A strong build
The first thing that sets Spora apart from a large number of homegrown ransomware variants is its encryption capabilities. Spora utilizes offline encryption to avoid detection and is capable of performing the encryption using a unique key set without communicating with a command and control server. This is not a brand new technique. It’s been used successfully in the past by both Cerber and Locky. Spora differs in that it encrypts each file with a distinct key, then file keys are encrypted with an AES key unique to the victim.

Second, Spora has a very well designed website with a professional look and feel. It has an easy to use interface consisting of a clean dashboard with colorful icons, tool tips and a live support chat that delivers quick responses to inquiries, according to security researchers.

One very interesting feature of Spora is that it offers victims a menu of options for retrieving some or all of their files as well as protection services. They allow users to decrypt two files free as an act of good faith and to demonstrate their ability to decrypt the data. Other options include decrypting several files for $30, removing the ransomware for $20, protecting against further infections of Spora for $50, and a full restore for $120. However, it should be noted that these prices may change. Spora uses identifying information provided by victims when they connect to the payment website to dynamically generate prices. The cybercriminal behind Spore likely charge more for businesses or for those in different regions. Even with its dynamic prices, Spora is priced much lower than other ransomware, a strategy that was likely designed to build up their reputation.

Spora’s weaknesses
Despite these strengths, Spora has some significant weaknesses. The ransomware does not yet have a way to bypass the UAC, a feature in Microsoft Windows that prevents programs from running with escalated privileges. A UAC warning message appears when Spora executes and victims must allow the program to run. Spora also launches a command prompt to delete volume shadow copies and the command prompt is displayed on the screen for the victim to see.

At the moment, Spora is limited to Russian-speaking countries. The attackers behind this ransomware appear to be organized and professional so it is likely that the next version of Spora will address its current deficiencies and target a much larger audience. Prepare yourself by backing up your data and by validating that your backups can be restored.

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The top 10 ransomware attack vectors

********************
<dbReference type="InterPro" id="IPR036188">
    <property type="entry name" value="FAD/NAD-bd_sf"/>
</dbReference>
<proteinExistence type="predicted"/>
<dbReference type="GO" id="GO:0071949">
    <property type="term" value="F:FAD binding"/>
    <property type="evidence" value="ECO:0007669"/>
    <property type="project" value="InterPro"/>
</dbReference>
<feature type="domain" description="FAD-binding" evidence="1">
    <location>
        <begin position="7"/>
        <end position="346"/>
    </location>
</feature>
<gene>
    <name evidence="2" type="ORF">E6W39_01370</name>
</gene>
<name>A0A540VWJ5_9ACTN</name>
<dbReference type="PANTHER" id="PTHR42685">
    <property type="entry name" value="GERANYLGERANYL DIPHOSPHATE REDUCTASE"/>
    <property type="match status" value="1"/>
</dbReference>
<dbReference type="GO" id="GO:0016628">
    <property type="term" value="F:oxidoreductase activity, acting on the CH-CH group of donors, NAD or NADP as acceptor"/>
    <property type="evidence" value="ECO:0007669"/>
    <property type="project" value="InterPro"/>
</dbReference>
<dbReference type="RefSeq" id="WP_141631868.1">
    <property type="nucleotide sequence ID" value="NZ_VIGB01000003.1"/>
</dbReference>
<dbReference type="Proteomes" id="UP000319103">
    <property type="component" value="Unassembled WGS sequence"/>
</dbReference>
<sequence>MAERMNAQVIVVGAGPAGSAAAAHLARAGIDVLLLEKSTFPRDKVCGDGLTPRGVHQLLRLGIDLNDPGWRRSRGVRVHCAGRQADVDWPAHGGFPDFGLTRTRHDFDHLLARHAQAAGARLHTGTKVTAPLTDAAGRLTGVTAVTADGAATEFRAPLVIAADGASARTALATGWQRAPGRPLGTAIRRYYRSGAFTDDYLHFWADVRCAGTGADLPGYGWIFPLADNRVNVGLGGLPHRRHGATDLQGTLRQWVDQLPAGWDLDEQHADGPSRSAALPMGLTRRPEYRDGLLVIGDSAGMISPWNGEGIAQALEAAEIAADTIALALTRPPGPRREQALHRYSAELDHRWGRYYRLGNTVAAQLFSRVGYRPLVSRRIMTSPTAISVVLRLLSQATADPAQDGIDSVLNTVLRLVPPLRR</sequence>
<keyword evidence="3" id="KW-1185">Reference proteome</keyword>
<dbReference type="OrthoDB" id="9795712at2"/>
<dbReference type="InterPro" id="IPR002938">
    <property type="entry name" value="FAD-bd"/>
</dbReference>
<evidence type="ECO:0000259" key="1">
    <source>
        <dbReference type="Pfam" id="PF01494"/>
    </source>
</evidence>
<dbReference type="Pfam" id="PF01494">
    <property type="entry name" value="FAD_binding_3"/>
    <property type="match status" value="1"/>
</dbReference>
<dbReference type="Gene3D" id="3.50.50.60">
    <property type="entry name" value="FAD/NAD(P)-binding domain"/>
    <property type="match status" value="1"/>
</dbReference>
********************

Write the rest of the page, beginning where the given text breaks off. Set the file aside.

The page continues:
Ransomware is infecting the computers of unsuspecting victims at an astronomical rate. The various methods that cybercriminals use to take over a machine and encrypt its digital files are called the attack vectors, and there are quite a few.

In this article, we’ll explore the top 10 ransomware attack vectors. The first five exploit human weaknesses through social engineering attacks. In other words, they use carefully crafted messages to entice victims into clicking a link, downloading software, opening a file or entering credentials. The second five spread ransomware computer to computer. Humans may be somewhat involved in the process by navigating to a site or using a machine, but they are primarily automated processes. Let’s take a closer look at each attack vector:

1. Phishing
Phishing is a social engineering technique where phony emails are sent to individuals or a large group of recipients. The fake messages—which may appear to come from a company or person the victim knows—are designed to trick people into clicking a malicious link or opening a dangerous attachment, such as the resume ransomware that appeared to be a job candidate’s CV.

2. SMSishing
SMSishing is a technique where text messages are sent to recipients to get them to navigate to a site or enter personal information. Some examples include secondary authentication messages or messages purporting to be from your bank or phone service provider. Ransomware that targets Android and IOS-based mobile devices often use this method to infect users. For example, after infecting your device, Koler ransomware sends a SMSishing message to those in your contacts list in an effort to infect them as well.

3. Vishing
Vishing is a technique where ransomware distributors leave automated voicemails that instruct users to call a number. The phone numbers they call from are often spoofed so that messages appear to come from a legitimate source. When victims call in, they are told that a person is there to help them through a problem they didn’t know they had. Victims follow instructions to install the ransomware on their own machine. Cybercriminals can be very professional and often use a call center or have sound effects in the background to make it seem like they are legitimate. Some forms of vishing are very targeted to an individual or company and in such cases, criminals usually know quite a bit of information about the victim.

4. Social media
Social media posts can be used to entice victims to click a link. Social media can also host images or active content that has ransomware downloaders embedded into it. When friends and followers view the content, vulnerabilities in their browser are exploited and the ransomware downloader is placed on their machine. Some exploits require users to open a downloaded image from the social media site.